FF-FG-Green cabinet: Who is likely to get what position?
Martin, Varadkar and Ryan reported to be still thrashing out roles for selves and teams
There is speculation Fine Gael’s Simon Coveney will remain in the Department of Foreign Affairs, while party leader Leo Varadkar as tánaiste will head the Department of Jobs. Photograph: Leon Farrell/Photocall Ireland
The two larger parties will get six full cabinet positions each, and the Greens will get three. A fine balance will also need to be struck between the importance of the ministries each party gets, as well as the actual numbers.
Well-placed sources insist the allocation of jobs has not been fully thrashed out between Micheál Martin, Leo Varadkar and Eamon Ryan and policy responsibilities are also set to be reallocated across departments.
Yet the intense speculation – usually wrong, as what follows below probably will be too - is under way.
With Martin first up as taoiseach, Paschal Donohoe may remain as minister for finance. In such a scenario, Fianna Fáil’s Michael McGrath would become minister for public expenditure, potentially swapping with Donohoe when Fine Gael takes the taoiseach’s office in December 2022.
Final Draft Programme For Government
Calleary and justice
There is also chat that Fine Gael leader Leo Varadkar, while tánaiste, could take over a beefed-up Department of Jobs. Simon Coveney, the Fine Gael deputy leader, could remain in situ in the Department of Foreign Affairs. Fianna Fáil deputy leader Dara Calleary could expect an equally heavyweight portfolio, such as the Department of Justice.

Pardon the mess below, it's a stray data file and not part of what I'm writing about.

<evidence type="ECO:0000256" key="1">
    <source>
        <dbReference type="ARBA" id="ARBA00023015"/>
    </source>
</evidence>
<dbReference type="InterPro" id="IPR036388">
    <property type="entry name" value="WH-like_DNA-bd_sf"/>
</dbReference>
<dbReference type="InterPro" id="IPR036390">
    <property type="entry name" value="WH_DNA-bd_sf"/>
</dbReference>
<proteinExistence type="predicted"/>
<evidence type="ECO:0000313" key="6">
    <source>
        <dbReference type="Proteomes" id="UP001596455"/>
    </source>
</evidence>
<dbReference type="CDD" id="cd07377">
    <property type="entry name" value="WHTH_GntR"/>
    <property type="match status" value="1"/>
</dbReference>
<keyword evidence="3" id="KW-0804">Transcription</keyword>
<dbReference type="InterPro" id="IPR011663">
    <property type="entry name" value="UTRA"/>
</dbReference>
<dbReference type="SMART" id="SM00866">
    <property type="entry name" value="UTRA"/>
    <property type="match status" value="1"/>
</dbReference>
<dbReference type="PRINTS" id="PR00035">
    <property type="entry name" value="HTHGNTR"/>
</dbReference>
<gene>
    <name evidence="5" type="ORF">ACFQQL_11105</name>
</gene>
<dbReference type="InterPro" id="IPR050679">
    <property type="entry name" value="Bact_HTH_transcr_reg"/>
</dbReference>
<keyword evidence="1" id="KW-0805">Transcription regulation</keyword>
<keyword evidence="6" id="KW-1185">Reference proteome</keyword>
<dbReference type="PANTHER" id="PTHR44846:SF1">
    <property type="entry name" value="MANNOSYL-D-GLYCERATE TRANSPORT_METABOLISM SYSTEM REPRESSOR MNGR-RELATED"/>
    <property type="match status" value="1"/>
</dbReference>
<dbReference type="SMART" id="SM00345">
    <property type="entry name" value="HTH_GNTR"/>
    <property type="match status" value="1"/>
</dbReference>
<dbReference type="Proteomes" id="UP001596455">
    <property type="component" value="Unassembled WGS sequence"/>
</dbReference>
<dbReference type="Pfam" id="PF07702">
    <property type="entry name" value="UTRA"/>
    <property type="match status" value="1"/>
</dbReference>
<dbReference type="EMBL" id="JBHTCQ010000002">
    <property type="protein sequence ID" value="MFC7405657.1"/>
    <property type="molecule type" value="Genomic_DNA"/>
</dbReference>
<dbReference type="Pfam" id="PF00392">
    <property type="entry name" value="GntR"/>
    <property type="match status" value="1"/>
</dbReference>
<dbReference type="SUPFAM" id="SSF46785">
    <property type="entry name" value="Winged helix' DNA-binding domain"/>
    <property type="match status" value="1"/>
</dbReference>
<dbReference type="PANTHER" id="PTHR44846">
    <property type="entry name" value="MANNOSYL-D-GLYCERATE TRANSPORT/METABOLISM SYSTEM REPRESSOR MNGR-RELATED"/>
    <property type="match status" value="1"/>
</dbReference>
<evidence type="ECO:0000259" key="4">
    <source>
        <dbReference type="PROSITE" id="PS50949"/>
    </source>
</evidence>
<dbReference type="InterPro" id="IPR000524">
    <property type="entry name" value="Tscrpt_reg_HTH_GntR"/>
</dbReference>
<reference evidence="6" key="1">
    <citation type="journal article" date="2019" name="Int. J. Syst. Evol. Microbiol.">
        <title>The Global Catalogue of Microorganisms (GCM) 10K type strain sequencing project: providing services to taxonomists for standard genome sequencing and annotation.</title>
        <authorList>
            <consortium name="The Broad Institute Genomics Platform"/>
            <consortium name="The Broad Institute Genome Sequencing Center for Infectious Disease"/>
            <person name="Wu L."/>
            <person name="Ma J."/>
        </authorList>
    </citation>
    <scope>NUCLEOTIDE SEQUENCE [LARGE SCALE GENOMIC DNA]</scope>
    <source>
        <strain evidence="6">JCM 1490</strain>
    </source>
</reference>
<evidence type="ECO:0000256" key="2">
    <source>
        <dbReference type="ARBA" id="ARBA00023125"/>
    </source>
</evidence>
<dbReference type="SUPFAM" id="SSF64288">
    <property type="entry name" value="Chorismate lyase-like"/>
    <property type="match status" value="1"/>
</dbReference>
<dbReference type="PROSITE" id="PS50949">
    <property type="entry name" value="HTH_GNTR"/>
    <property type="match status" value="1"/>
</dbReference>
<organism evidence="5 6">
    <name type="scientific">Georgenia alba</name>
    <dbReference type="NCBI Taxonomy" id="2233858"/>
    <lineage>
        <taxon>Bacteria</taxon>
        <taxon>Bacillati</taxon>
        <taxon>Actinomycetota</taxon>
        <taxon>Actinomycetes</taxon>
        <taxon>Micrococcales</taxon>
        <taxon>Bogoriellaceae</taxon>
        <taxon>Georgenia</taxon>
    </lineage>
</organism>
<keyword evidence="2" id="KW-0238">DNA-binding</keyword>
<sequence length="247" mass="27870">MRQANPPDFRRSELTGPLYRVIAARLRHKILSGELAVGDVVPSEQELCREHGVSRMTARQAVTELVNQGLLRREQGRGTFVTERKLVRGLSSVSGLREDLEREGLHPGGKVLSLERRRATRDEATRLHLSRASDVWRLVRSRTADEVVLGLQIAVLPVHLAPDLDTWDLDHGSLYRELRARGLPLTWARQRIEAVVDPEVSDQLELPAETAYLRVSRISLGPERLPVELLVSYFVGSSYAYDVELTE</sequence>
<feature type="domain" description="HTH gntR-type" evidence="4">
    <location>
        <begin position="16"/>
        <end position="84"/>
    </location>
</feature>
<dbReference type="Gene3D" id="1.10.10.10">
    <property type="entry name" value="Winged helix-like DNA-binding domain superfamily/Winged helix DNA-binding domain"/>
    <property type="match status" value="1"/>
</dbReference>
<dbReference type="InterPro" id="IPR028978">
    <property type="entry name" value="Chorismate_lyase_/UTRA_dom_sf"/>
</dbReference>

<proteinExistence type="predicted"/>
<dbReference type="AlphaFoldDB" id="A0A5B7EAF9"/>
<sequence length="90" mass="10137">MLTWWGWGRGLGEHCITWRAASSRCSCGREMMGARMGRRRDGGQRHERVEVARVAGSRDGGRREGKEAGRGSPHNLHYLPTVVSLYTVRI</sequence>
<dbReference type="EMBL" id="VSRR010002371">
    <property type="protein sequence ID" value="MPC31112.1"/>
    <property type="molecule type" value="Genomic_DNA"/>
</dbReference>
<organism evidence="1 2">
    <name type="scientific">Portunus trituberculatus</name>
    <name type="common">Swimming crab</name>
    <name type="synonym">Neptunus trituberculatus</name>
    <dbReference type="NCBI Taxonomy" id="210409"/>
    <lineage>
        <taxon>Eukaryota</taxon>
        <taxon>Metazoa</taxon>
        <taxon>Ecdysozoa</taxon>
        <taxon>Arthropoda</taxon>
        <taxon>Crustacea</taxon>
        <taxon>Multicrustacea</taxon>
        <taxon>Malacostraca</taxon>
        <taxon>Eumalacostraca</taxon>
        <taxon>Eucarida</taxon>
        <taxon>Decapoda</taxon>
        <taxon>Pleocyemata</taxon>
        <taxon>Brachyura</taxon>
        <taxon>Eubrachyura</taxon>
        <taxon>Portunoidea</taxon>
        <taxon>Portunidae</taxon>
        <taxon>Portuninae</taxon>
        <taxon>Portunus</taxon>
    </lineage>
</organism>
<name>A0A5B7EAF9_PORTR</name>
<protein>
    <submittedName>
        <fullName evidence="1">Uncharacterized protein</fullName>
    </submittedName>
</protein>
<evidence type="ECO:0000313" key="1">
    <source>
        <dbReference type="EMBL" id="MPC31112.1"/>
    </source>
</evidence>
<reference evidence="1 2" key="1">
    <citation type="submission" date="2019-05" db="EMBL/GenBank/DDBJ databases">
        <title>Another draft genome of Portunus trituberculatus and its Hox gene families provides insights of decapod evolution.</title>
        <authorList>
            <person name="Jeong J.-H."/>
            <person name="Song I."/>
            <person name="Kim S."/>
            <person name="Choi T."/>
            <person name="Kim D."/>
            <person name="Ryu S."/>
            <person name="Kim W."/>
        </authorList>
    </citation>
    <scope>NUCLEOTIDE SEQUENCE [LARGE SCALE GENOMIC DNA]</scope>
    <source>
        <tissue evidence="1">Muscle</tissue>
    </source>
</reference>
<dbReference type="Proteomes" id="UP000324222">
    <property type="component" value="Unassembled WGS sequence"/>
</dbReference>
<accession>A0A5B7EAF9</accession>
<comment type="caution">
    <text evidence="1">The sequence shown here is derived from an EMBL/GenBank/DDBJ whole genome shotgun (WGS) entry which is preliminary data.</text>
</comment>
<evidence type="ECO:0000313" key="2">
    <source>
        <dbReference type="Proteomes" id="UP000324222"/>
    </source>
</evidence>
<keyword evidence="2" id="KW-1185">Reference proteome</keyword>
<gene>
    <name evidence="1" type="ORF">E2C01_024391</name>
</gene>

Simon Harris’s strong performance during the Covid-19 crisis should ensure he remains at cabinet and the Wicklow TD would probably take a move to the Department of Education.
Some Fianna Fáil TDs say the party wants the departments of housing and health to deliver a domestic policy agenda. Barry Cowen of Offaly has held the housing brief in recent years while Darragh O’Brien from Dublin Fingal is the current housing spokesman.
Rabbitte and cabinet
Meath East’s Thomas Byrne, the education spokesman who recently called for the Leaving Cert to be cancelled, will also be in contention. Limerick’s Niall Collins, an early advocate of same-sex marriage and repealing the Eighth Amendment, is one of the few experienced Fianna Fáil TDs with strong liberal credentials, and will argue for the mid-west to be represented, particularly now the Shannon LNG project will not proceed.
Fianna Fáil will need a Dublin cabinet minister and O’Brien will be vying with Dublin Bay South’s Jim O’Callaghan (suggestions he could be attorney general are dismissed by senior party figures ) and Jack Chambers, who grew in stature throughout the negotiations, for that slot.
Eamon Ryan is tipped to take on a new department that may encompass transport, planning and climate change for the Greens and deputy leader Catherine Martin will also expect a substantial portfolio. Dublin West’s Roderic O’Gorman may get the final Green seat at the Cabinet table.